Military helicopter crashes

Discussion in 'The Fire For Effect and Totally Politically Incorr' started by ysacres, Mar 6, 2003.

  1. ysacres

    ysacres Well-Known Member

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    1952Sniper
    V.I.P. Member
    Posts: 1135
    (2/26/03 1:25:39 pm)
    Reply Military helicopter crashes
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    I'm getting pretty tired of hearing about all the soldiers we keep losing in helicopter crashes. I know that military service is not all fun and games, but we've lost more soldiers to these crashes than anything else I can think of in recent memory. We just lost 4 more this week in Kuwait.

    It's pretty sad when we deploy our troops and end up killing more of them than the enemy does. There has got to be some type of solution to this problem.
    Macht kaputt, was euch kaputt macht!

    kdub01
    *TFF Senior Staff*
    Posts: 2152
    (2/26/03 5:59:03 pm)
    Reply Re: Military helicopter crashes
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    Hafta let our resident military helicopter expert, Warpig, address this issue.

    Keep in mind a helicopter is a device invented and assembled by man that is always trying it's best to disentregate into all it's known parts at all times of operation. Probably the only other type of aircraft in the same catagory at this time is the V-22 Osprey.
    "Keep Off The Ridgeline"


    1952Sniper
    V.I.P. Member
    Posts: 1142
    (2/27/03 8:34:30 am)
    Reply Re: Military helicopter crashes
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    I don't think the mechanical aspect has been at fault recently. Mostly it's "brown-outs" and dust storms causing the pilots to become disoriented.

    Maybe it's just me, but I would think that these guys should have their instrument ratings. Not being able to see the ground is no excuse for a crash. Any pilot worth his salt should be able to fly by instruments alone. Perhaps the Army is not doing enough training in this area?
    Macht kaputt, was euch kaputt macht!

    warpig883
    *TFF Staff*
    Posts: 6411
    (2/27/03 11:40:51 am)
    Reply
    Re: Military helicopter crashes
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    Quote:
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    Perhaps the Army is not doing enough training in this area?
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    I know that was a fact when I was messing around with them. There could be a cloud in the sky and many of the pilots would cancel missions. I do know they are supposed to do X amount of hours training with instruments and NVG's a month.

    The military also has a habit of branding everything as pilot or crew error. For instance if a aircraft if flying over a lake and the rotor blades fly off and it crashes and kills the crew. THe military might say they could have jumped in the water and lived, thus they died as a result of crew error. This is a extreme example and a poor one at that but you get the idea.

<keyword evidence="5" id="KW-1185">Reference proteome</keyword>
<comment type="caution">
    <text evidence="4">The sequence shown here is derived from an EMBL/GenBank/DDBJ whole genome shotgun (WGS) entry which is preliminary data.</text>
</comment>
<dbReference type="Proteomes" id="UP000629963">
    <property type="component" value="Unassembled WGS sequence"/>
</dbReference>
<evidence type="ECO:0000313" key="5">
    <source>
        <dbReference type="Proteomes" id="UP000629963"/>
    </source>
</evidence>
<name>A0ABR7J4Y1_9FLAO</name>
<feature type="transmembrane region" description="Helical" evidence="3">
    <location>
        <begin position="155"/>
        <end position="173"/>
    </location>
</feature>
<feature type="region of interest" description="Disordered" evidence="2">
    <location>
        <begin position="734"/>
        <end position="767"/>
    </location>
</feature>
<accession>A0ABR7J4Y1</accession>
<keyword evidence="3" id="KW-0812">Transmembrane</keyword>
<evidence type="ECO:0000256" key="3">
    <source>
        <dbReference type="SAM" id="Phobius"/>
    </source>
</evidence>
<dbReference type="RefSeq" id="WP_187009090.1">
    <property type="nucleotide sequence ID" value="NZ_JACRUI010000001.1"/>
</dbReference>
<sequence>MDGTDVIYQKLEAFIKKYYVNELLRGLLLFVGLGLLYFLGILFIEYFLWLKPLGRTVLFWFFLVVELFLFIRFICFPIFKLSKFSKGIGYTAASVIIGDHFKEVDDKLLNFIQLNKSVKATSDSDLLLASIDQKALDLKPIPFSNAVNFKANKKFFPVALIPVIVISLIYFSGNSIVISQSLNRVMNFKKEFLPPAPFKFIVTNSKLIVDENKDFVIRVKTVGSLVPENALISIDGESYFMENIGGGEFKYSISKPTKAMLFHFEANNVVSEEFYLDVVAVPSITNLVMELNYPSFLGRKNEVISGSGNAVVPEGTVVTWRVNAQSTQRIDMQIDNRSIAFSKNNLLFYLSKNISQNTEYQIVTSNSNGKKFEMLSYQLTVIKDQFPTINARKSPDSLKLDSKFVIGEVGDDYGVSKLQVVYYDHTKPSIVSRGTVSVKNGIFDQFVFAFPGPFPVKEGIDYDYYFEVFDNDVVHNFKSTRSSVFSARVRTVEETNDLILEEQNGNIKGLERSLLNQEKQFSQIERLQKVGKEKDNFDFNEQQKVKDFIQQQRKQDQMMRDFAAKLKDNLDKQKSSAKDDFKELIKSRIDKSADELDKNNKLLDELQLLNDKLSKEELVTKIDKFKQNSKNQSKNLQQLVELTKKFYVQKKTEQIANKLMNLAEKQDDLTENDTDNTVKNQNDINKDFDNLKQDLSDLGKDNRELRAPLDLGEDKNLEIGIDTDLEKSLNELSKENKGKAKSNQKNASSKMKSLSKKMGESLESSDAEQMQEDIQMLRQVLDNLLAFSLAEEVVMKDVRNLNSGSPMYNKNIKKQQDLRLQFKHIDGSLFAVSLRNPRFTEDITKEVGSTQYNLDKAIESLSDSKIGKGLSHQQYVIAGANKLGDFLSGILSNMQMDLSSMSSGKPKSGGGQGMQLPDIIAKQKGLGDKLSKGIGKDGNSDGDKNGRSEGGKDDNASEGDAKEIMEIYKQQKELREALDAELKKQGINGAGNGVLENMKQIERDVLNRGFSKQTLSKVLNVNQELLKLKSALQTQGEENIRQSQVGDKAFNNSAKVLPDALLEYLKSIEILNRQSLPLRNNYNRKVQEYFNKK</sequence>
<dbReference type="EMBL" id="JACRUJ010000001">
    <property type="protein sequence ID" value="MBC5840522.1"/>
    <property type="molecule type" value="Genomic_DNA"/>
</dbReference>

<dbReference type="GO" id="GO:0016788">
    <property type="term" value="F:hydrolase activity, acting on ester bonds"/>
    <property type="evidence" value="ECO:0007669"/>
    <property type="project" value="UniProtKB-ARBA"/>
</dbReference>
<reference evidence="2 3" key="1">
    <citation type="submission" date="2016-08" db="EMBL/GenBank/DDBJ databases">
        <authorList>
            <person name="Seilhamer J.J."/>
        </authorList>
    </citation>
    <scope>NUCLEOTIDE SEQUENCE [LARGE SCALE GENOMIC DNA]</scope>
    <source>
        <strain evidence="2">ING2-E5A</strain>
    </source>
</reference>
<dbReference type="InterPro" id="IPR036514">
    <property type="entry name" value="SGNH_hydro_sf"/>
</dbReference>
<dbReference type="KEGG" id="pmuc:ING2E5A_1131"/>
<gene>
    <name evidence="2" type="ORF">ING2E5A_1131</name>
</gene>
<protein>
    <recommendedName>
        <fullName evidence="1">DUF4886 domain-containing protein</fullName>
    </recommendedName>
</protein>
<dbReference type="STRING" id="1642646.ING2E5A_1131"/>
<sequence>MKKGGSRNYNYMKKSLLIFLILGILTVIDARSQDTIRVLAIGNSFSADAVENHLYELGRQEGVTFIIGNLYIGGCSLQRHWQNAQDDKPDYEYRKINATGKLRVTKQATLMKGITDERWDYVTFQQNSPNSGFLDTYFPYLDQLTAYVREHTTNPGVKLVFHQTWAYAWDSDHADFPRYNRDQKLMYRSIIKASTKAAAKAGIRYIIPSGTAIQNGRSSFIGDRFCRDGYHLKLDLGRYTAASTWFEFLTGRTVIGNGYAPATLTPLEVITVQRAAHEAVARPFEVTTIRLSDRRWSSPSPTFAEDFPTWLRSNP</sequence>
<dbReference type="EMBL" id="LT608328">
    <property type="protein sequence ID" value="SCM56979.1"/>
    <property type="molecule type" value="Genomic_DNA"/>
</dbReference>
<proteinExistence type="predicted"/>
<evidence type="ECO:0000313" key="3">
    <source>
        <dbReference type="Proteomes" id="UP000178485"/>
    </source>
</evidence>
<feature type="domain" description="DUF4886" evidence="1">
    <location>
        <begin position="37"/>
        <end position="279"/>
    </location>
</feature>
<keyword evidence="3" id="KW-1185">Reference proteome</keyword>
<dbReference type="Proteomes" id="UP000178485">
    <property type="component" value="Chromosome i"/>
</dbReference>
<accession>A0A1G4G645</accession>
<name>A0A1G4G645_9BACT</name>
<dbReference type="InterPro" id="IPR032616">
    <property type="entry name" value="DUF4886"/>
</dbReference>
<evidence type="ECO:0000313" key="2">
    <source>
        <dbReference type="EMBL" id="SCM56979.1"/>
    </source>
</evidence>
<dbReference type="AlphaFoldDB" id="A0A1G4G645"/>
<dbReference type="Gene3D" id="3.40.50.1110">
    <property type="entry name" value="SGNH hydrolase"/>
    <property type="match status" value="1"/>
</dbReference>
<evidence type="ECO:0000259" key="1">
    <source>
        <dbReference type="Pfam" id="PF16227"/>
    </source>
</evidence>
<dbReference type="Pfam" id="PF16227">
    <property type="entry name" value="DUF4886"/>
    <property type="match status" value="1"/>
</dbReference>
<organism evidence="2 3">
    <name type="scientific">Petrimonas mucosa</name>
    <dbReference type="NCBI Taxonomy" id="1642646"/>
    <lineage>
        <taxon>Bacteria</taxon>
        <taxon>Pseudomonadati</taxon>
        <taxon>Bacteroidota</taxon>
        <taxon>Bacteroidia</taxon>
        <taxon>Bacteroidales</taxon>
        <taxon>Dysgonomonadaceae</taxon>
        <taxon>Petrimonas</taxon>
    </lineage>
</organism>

The thing with helicopters is they are much more inherently dangerous than an airplane or other pieces of machinery. Lots of linkages, bearings, rotating parts, hydraulic systems and over the last 25 years electronics have been thrown into the mix.

    Plus they are hard to fly and maintain. They don't really fly, they beat the air into submission. There is no gliding they are fight to stay in the air every moment.

    Just look at the complecity of control linkages that it takes to go from a the pilots up down/back forth controls to rotating to adjust the blade pitch. Each blade takes a different pitch during all points of its rotation (except at a hover) so the blade is ALWAYS tiwsting back ond forth where it pivots at the hub. At the same time it flaps up and down, back and forth as it goes from the leading to trailing side of the rotation and all the blades must tilt and move up and down together turn climb and drop.

    The biggest thing that held up the development of the helicopter was a thing called the swashplate. It is a bearing like control that makes the lateral movements of the controls and turns them into rotating movements. The bottom part of the swashplate stays stationary except for up and down movement and the top part spins with the rotor system.

    Then you have to do all this all over again with linkage, driveshafts,hydraulics, gearboxes and swashplate for the tail rotor which also has adjustable pitch.

    Then take a helicopter with more than one engine. It has to have transmissions that combine all the power to one main transmissions. For instance the CH-47 has 5 transmissions.

    And all of the above is controlled and monitored by electronics.

    Very complicated machine that is not forgiving to slight mistakes or malfunctions.

    They operate close to the ground and obstacles with NVG sets strapped to their helmets in the dark and dust from the rotor blades can blind them in day and night. While doing in flight refueling, being shot at, carry internal and external cargo.

    Here is a excellent helicopter sight full of pictures and history of the US Army Chinooks. It has recent pictures of troops fighting in Afganistan and also pictures of crashes in Afganistan.

    www.chinook-helicopter.com/index.html